Discovery, vindication and establishment of truth are the three pillars that define every court of justice. The gathering of the evidence from a witness is the base on which the whole mechanism of criminal justice rests. Time and again, the Supreme Court has reiterated the importance of a witness in a plethora of cases like State of Gujarat v. Anirudh Singh[i] and Zahira Habbibulla H. Sheikh and Another v. State of Gujarat.[ii] The practice of a witness turning hostile is a major barrier responsible for the not-so-swift administration of criminal justice in our nation.
The term ‘witness’ or ‘hostile witness’ is not defined under the Code of Criminal Procedure, 1973. The closest definition inferred from an Indian statute comes from Section 3 of the Indian Evidence Act 1872, which describes ‘Evidence’ as:
- all statements which the Court permits or requires to be made before it by witnesses, in relation to matters of fact under inquiry; such statements are called oral evidence;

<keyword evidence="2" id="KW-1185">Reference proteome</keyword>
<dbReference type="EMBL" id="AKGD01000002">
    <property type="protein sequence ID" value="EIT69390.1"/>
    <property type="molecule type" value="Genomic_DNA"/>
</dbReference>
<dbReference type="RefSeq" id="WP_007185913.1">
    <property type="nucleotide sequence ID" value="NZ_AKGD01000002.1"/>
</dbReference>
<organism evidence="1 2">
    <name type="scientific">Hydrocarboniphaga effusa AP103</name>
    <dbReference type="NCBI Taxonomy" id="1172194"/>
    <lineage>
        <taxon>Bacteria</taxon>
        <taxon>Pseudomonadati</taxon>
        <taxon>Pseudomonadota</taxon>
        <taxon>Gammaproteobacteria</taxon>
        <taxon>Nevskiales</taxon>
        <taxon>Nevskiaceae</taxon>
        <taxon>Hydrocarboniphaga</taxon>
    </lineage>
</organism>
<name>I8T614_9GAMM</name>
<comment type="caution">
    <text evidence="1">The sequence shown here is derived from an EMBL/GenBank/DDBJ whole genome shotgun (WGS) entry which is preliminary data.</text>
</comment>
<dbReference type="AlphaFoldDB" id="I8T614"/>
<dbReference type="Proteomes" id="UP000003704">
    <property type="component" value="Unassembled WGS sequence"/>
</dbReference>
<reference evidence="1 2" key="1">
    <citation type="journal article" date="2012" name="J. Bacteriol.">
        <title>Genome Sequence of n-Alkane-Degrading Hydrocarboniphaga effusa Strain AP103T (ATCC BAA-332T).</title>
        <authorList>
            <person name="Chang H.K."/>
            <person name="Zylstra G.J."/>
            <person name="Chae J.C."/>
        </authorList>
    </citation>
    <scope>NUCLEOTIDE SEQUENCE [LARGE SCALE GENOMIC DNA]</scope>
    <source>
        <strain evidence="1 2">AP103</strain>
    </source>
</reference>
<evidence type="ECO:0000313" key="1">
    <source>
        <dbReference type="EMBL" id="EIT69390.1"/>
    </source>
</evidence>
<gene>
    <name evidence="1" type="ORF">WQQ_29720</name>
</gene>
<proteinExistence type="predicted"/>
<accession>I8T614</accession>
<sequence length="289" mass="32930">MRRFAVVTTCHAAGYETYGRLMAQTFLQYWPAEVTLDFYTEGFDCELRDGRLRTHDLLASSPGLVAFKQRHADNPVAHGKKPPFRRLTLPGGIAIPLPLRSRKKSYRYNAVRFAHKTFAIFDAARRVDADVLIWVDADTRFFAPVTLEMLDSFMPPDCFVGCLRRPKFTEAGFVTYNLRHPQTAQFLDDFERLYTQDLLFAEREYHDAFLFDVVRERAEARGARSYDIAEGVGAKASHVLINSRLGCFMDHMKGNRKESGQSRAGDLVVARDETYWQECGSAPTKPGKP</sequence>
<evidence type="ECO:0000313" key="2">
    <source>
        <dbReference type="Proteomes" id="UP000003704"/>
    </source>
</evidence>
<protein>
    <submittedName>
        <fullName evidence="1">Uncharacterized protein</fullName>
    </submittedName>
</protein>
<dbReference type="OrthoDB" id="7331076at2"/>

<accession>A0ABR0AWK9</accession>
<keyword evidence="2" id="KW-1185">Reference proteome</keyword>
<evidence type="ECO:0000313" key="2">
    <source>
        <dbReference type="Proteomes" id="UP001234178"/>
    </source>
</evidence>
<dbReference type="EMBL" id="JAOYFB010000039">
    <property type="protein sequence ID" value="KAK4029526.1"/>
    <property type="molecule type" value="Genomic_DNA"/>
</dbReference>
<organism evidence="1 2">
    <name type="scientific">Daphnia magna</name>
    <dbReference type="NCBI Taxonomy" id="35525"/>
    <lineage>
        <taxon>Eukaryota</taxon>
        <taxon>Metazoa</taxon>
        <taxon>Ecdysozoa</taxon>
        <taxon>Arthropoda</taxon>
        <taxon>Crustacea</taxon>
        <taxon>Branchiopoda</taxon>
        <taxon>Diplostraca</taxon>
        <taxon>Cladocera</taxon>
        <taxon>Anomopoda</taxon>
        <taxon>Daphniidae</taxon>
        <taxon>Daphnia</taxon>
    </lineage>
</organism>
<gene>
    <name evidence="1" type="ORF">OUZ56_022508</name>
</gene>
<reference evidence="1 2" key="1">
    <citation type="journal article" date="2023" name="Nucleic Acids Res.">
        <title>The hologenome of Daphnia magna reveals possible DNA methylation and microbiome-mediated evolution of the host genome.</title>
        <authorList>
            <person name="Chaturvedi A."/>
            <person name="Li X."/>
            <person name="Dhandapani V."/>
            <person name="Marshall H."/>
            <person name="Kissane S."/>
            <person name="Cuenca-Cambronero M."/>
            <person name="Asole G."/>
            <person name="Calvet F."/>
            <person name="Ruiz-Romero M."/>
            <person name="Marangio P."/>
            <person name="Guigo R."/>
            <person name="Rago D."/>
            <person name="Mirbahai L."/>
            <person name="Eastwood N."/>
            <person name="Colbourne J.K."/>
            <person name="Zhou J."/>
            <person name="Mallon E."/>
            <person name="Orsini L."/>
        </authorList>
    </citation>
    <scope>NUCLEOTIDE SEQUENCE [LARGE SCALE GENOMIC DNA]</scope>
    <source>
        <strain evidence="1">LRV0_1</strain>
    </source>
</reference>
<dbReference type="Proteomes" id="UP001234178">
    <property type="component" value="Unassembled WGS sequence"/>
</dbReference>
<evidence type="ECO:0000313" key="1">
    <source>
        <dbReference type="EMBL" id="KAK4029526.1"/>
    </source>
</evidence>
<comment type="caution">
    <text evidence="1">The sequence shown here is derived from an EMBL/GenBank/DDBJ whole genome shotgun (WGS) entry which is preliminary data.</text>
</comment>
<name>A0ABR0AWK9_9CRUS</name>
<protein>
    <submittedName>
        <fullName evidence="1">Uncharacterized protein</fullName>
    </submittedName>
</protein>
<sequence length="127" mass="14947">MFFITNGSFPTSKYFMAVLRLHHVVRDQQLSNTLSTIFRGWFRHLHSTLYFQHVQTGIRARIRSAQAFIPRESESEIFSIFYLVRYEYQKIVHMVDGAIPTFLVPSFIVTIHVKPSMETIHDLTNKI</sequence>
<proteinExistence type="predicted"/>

- all documents including electronic records produced for the inspection of the Court; such documents are called documentary evidence.
The Black’s Law Dictionary, which provides a comprehensive list of the terms used in the world of legal jargon, defines ‘witness’ as: ― “In the primary sense of the word, a witness is a person who has knowledge of an event. As the most direct mode of acquiring knowledge of an event is by seeing it, ―the witness has acquired the sense of a person who is present at and observes a transaction.”[iii] The 2018 Witness Protection Scheme defines a witness as, “any person, who possesses information or document about any offence”.
A Hostile Witness